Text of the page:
search.noResults

search.searching

dataCollection.invalidEmail
note.createNoteMessage

search.noResults

search.searching

orderForm.title

orderForm.productCode
orderForm.description
orderForm.quantity
orderForm.itemPrice
orderForm.price
orderForm.totalPrice
orderForm.deliveryDetails.billingAddress
orderForm.deliveryDetails.deliveryAddress
orderForm.noItems
INDUSTRY FOCUSUPSTREAM OIL & GAS


new sites and the expansion or upgrading of existing operations, both onshore and offshore, for which Volga-Dnepr executed flights throughout 2018,” he commented. “Looking ahead, we are participating in other project build-up discussions which may materialise through 2019 and 2020.” Michael Goodisman, business


development director for Antonov Airlines, said: “We have seen a rise in oil and gas cargo over each of the last three years. “Although we do not distinguish


between upstream or downstream in our data, generally speaking, the things we move for the oil and gas industry have a weighting towards the upstream side.”


Activity assessments Leading freight forwarders provided varied assessments of potential project logistics activity in the upstream sector during 2018, and likely levels of business through into 2020. A spokesman for DHL Industrial


Projects, a company that has had a long involvement with energy industry upstream exploration and production projects worldwide, delivered one of the most bullish reports. “DHL Industrial Projects is currently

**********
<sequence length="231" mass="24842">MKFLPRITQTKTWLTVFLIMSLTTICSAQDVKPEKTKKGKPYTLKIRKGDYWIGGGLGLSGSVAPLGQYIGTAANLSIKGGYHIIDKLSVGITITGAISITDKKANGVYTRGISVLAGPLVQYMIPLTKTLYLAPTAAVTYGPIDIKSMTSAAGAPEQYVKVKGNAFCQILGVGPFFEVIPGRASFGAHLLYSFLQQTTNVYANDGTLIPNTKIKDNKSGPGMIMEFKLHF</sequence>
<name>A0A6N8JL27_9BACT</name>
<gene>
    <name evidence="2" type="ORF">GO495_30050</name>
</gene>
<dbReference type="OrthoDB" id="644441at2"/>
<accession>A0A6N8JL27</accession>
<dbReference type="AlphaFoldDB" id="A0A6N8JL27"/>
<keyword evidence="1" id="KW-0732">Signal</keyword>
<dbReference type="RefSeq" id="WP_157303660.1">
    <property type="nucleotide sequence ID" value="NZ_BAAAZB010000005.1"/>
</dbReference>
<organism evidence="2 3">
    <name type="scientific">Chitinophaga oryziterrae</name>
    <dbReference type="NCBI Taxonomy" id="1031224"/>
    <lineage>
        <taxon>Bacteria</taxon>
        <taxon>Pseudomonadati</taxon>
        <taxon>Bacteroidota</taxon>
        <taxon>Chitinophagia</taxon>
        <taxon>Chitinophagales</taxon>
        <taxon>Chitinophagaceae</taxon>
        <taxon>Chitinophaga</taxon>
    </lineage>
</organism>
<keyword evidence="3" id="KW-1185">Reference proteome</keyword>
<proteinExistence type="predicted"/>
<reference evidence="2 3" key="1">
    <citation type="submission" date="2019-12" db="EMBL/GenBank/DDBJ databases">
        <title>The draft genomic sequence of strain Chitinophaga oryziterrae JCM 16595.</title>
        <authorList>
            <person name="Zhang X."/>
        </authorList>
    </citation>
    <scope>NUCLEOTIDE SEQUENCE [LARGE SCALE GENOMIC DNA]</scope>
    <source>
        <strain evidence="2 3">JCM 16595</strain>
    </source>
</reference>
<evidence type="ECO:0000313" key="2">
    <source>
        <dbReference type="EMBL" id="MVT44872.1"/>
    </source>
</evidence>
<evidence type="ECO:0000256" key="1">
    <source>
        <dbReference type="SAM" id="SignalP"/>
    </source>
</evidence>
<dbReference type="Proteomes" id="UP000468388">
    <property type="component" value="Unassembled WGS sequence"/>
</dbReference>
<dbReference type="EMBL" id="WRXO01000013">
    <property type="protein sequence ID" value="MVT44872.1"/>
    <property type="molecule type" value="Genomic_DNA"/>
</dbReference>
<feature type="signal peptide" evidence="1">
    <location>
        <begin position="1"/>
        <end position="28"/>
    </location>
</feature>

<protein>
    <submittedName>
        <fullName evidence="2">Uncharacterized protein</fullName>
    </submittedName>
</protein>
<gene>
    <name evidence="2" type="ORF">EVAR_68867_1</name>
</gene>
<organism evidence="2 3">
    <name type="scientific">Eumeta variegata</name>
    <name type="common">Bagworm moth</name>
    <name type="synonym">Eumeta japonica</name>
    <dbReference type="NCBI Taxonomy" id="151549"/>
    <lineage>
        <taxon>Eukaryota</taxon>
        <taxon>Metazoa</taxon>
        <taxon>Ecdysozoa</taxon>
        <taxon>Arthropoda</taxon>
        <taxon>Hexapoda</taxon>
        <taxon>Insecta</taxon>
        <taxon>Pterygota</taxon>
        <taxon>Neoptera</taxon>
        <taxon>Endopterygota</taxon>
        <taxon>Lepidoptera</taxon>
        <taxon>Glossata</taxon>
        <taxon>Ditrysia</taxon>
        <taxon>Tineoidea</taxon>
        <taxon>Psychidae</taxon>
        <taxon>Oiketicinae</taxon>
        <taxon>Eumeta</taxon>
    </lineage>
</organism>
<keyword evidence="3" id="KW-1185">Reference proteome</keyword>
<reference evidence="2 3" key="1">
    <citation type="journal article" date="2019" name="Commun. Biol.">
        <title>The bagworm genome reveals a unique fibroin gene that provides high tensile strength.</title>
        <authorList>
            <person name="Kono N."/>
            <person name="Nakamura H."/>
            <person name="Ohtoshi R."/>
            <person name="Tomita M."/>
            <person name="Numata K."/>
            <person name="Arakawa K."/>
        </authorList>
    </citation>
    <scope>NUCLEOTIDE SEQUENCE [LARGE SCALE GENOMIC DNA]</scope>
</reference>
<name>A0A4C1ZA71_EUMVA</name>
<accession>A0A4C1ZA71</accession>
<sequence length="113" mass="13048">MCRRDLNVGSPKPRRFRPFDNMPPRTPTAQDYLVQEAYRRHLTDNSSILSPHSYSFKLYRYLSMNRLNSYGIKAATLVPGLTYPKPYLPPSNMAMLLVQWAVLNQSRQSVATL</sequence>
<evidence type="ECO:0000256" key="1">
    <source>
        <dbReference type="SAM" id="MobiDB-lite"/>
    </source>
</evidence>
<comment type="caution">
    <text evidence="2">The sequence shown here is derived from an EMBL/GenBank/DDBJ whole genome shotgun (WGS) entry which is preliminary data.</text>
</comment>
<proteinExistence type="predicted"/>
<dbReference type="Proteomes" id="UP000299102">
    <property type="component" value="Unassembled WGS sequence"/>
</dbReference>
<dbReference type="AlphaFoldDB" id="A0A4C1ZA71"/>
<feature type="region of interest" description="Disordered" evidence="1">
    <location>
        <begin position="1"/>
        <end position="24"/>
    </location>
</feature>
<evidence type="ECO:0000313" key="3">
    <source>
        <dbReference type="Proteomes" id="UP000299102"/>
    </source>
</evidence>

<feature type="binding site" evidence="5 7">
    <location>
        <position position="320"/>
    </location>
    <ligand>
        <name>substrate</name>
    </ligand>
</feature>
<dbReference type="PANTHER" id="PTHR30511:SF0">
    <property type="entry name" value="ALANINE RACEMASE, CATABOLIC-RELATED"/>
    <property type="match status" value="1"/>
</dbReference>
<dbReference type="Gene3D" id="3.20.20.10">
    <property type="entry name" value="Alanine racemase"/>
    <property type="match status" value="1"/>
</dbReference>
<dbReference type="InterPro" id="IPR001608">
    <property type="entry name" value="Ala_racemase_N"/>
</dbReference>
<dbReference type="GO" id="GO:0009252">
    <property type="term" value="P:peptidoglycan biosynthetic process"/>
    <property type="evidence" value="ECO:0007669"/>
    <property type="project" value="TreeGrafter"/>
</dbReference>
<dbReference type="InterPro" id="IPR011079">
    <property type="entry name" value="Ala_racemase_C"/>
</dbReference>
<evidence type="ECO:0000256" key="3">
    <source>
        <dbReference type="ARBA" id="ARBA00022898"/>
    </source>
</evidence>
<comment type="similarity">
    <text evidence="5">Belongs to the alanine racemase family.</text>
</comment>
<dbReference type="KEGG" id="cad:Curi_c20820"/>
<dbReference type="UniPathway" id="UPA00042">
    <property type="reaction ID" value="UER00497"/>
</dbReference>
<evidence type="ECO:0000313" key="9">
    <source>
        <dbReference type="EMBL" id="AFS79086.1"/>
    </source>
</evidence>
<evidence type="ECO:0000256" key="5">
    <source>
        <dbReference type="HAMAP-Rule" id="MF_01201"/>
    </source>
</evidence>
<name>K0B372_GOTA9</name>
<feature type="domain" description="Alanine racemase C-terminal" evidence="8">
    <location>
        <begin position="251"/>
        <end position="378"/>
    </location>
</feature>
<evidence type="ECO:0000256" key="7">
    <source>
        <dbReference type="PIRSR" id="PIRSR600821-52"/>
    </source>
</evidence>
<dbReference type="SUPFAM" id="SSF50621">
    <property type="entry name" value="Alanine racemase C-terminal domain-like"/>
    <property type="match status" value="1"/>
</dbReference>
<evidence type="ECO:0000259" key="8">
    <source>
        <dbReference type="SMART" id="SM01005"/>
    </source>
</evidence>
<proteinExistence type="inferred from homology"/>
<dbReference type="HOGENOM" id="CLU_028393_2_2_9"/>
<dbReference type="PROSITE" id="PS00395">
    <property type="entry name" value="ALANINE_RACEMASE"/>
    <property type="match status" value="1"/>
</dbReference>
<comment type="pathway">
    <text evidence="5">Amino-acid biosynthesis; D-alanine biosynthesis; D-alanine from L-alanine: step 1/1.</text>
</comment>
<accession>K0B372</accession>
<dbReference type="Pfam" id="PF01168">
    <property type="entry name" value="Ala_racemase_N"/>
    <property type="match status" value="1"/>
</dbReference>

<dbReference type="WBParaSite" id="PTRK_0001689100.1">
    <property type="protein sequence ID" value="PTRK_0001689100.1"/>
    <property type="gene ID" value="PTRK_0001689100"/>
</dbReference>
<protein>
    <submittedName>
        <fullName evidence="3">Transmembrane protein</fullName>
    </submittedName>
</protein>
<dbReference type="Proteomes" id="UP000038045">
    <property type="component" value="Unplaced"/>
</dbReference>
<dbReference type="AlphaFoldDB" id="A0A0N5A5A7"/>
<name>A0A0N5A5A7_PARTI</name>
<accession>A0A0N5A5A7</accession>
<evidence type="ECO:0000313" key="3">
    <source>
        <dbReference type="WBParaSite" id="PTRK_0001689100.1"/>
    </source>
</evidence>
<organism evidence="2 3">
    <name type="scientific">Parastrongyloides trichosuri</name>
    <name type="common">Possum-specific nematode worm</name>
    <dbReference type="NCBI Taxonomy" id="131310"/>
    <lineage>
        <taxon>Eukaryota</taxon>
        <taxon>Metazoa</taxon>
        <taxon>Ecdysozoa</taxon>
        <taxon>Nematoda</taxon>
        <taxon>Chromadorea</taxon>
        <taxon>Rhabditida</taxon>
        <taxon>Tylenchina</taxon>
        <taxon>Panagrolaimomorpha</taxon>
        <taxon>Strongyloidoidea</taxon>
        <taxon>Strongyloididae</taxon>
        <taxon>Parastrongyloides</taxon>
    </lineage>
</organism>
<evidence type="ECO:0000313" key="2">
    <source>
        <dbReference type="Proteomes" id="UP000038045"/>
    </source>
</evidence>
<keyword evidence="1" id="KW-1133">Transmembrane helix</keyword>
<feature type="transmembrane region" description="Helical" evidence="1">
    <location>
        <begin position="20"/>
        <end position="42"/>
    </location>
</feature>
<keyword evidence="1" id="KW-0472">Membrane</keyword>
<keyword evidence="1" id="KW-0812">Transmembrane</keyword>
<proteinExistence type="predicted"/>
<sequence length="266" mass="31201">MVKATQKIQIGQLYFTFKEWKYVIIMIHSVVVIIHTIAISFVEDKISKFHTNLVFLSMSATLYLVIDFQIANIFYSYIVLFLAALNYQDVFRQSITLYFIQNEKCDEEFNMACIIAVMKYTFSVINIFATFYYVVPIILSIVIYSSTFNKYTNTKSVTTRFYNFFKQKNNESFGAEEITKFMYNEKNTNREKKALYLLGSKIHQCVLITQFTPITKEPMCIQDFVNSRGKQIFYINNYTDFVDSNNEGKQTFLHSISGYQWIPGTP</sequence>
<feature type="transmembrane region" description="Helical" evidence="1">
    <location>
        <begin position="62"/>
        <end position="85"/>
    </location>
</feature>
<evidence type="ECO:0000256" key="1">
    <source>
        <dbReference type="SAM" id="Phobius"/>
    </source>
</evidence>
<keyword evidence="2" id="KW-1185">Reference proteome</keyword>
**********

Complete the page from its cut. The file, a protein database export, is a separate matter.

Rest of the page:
involved with many new projects, all at different stages of development, both onshore and offshore. We are seeing an exponential number of new projects coming to the market globally,” he claimed. George Abreu, global commercial


director – industrial projects, global head, oil and gas, for Geodis in Houston, Texas, also reported a generally positive picture. “Our assessment of the upstream oil and


gas portion of the [energy] industry, based on existing business levels, is that the sector is once again on an upward path,” he said. Abreu said the first evidence of that


upturn had been a resumption of onshore development activities at the end of 2017, which continued through 2018. However, while offshore development work had recommenced in 2018, it was still only at the beginning of an upward progression. “The key there is that day rates for


offshore rigs and equipment are still in a very low range. Those rates should stabilise toward the end of 2019, though, with 2020 being the target year for the commencement of normality in the offshore part of the industry,” he suggested. Grant Wattman, president and ceo of


Agility Project Logistics, part of Kuwait-headquartered global logistics group Agility, also suggested there are now some positive indicators for business


www.heavyliftpfi.com


Looking back over 2018, growth in upstream project work generally improved, even though we did not see the increases we had anticipated in the back half of the year. – Grant Wattman, Agility Project Logistics


prospects in the next couple of years. “Looking back over 2018, growth in


upstream project work generally improved, even though we did not see the increases we had anticipated in the back half of the year,” he commented. “Looking ahead, we are still cautiously


optimistic that strong oil and gas prices could lead to an upturn in global upstream project work from this year. Currently, we envisage the market picking up in the latter part of 2019 and showing solid growth in